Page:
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Pain Research and Management
Volume 2016, Article ID 5135176, 14 pages
Research Article

Gender Differences in Symptoms, Health-Related Quality of Life, Sleep Quality, Mental Health, Cognitive Performance, Pain-Cognition, and Positive Health in Spanish Fibromyalgia Individuals: The Al-Ándalus Project

1Department of Physical Education, Faculty of Education Sciences, University of Cádiz, Cádiz, Spain
2Department of Physical Education and Sport, Faculty of Sport Sciences, University of Granada, Granada, Spain
3Department of Psychology, Faculty of Social and Behavioural Sciences, Utrecht University, Utrecht, Netherlands
4Department of Education, Faculty of Education Sciences, University of Almería, Almería, Spain
5Department of Physiology, Faculty of Pharmacy, University of Granada, Granada, Spain
6Department of Public and Occupational Health, EMGO+ Institute for Health and Care Research, VU University Medical Centre, Amsterdam, Netherlands

Received 22 March 2016; Revised 3 August 2016; Accepted 22 September 2016

Academic Editor: Ellen Thompson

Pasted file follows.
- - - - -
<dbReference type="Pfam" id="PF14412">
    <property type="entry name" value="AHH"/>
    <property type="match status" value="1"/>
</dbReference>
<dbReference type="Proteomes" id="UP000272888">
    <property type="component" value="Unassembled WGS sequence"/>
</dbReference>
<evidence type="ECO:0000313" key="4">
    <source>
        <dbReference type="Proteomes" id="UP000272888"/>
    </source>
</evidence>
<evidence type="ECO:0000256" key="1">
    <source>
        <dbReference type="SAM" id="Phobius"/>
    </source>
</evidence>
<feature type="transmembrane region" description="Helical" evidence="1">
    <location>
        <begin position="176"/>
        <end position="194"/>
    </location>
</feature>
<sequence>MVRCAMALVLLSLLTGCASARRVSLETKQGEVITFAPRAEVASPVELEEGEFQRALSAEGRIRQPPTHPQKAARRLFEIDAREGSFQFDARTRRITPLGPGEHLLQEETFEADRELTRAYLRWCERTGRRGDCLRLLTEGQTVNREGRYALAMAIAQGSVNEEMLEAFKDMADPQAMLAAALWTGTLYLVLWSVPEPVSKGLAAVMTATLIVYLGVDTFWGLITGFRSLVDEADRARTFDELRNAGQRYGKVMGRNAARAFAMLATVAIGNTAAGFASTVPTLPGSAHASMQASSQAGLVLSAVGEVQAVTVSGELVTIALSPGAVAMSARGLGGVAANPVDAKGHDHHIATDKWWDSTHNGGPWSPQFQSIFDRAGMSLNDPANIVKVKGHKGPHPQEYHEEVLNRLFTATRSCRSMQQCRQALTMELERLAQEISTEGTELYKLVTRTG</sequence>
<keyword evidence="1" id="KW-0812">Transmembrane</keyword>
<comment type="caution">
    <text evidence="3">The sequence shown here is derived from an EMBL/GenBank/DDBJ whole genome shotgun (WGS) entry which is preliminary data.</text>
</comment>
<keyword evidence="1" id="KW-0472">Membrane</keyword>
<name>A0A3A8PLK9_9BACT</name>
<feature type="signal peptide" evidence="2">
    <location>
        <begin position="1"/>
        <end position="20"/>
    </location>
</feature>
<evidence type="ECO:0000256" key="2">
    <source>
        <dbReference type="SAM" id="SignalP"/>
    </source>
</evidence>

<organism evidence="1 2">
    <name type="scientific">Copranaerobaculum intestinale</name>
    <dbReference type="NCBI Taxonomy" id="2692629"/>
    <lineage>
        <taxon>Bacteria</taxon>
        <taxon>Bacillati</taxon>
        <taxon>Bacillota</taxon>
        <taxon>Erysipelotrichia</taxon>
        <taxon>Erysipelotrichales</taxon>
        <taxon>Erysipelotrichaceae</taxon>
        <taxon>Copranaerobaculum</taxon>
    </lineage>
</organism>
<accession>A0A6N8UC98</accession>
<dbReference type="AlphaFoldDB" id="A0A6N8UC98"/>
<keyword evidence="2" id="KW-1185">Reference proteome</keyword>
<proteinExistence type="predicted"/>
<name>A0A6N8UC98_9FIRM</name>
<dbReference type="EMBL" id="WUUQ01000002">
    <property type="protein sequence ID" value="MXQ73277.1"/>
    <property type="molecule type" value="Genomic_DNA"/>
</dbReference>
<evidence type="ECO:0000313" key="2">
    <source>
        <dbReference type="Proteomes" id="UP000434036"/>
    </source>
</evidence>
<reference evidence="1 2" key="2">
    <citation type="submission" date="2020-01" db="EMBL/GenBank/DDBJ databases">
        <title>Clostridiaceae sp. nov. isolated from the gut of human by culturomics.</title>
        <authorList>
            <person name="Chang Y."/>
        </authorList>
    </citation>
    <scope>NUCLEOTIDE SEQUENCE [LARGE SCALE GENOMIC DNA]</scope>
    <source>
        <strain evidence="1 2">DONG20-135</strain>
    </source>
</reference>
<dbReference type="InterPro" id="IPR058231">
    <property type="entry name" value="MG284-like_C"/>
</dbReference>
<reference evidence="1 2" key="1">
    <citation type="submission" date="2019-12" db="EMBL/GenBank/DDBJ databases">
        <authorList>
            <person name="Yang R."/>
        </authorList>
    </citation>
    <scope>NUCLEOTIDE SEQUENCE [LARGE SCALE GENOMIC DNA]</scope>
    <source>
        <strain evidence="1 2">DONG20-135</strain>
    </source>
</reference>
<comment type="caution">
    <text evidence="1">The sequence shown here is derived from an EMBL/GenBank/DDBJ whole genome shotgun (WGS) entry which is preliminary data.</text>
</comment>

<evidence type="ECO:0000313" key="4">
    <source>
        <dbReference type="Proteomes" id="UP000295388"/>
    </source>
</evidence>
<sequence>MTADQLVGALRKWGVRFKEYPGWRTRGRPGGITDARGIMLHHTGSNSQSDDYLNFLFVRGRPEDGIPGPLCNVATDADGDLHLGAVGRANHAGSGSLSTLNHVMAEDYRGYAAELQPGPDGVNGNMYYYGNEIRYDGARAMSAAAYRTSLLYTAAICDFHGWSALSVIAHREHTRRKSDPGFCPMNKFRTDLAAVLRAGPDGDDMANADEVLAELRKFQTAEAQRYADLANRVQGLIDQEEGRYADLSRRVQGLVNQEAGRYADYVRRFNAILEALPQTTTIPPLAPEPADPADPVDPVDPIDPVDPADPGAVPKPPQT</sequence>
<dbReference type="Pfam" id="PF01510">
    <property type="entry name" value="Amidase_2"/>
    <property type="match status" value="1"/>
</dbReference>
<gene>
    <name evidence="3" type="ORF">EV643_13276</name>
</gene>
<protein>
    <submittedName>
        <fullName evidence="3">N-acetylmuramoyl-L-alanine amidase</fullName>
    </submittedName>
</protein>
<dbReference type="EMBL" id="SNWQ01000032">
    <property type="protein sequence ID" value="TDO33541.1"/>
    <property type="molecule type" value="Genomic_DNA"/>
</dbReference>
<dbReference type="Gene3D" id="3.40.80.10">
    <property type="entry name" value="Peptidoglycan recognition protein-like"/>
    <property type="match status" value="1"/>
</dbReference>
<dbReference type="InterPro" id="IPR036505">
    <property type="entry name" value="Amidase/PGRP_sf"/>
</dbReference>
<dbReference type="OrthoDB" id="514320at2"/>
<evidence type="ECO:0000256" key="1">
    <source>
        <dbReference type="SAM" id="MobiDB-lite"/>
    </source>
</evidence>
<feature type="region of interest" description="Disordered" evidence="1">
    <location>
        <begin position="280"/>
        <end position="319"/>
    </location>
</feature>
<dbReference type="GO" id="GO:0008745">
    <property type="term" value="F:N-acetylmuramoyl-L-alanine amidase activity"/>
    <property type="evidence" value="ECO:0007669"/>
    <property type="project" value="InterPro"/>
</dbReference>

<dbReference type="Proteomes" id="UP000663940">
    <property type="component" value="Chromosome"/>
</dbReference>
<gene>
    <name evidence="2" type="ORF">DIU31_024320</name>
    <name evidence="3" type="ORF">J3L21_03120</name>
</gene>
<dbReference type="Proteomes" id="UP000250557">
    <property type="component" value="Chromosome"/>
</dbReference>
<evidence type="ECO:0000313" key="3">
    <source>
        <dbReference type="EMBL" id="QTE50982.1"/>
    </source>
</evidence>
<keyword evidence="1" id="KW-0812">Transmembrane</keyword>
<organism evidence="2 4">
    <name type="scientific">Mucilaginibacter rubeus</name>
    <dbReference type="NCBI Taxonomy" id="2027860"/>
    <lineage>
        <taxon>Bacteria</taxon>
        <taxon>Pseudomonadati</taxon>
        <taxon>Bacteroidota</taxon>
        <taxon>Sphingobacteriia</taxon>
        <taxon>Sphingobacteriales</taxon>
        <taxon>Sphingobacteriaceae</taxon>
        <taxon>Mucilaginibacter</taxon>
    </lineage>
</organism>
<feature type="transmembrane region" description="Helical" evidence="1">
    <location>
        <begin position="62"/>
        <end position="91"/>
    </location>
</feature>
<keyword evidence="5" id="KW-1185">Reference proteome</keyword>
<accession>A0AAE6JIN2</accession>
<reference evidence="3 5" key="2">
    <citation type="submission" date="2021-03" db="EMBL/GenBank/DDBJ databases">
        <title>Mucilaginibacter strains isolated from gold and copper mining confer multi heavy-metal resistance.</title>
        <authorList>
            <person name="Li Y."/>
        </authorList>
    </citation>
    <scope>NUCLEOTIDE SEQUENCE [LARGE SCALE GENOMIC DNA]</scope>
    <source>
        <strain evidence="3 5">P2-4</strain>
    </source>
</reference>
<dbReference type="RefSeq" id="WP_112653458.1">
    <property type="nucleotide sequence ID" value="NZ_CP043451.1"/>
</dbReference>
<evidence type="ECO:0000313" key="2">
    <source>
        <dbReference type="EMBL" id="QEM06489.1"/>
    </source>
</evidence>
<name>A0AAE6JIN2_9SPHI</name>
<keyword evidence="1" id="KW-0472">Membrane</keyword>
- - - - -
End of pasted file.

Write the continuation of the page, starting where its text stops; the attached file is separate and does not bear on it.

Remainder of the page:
Copyright © 2016 Víctor Segura-Jiménez et al. This is an open access article distributed under the Creative Commons Attribution License, which permits unrestricted use, distribution, and reproduction in any medium, provided the original work is properly cited.


Objective. To test the gender differences in tenderness, impact of fibromyalgia, health-related quality of life, fatigue, sleep quality, mental health, cognitive performance, pain-cognition, and positive health in Spanish fibromyalgia patients and in age-matched nonfibromyalgia individuals from the same region. To test the optimal cut-off score of the different tender points for women and men. Methods. A total of 405 (384 women) fibromyalgia versus 247 (195 women) nonfibromyalgia control participants from southern Spain (Andalusia) took part in this cross-sectional study. The outcomes studied were assessed by means of several tests. Results. In the fibromyalgia group, men showed better working memory than women (all, ), whereas sleep latency was lower in women compared to men (). In the nonfibromyalgia group, men showed higher pain threshold in all the tender points (all, ), except in right and left lateral epicondyle. Furthermore, men showed better working memory than women (all, ), whereas memory performance was better in women compared to men (all, ). Conclusion. The results of the present study do not support consistent evidence of gender differences in fibromyalgia-related symptoms. However, it seems that detriment of some symptoms (especially pain) in fibromyalgia men compared with their nonfibromyalgia counterparts is greater than those of fibromyalgia women compared with their nonfibromyalgia peers.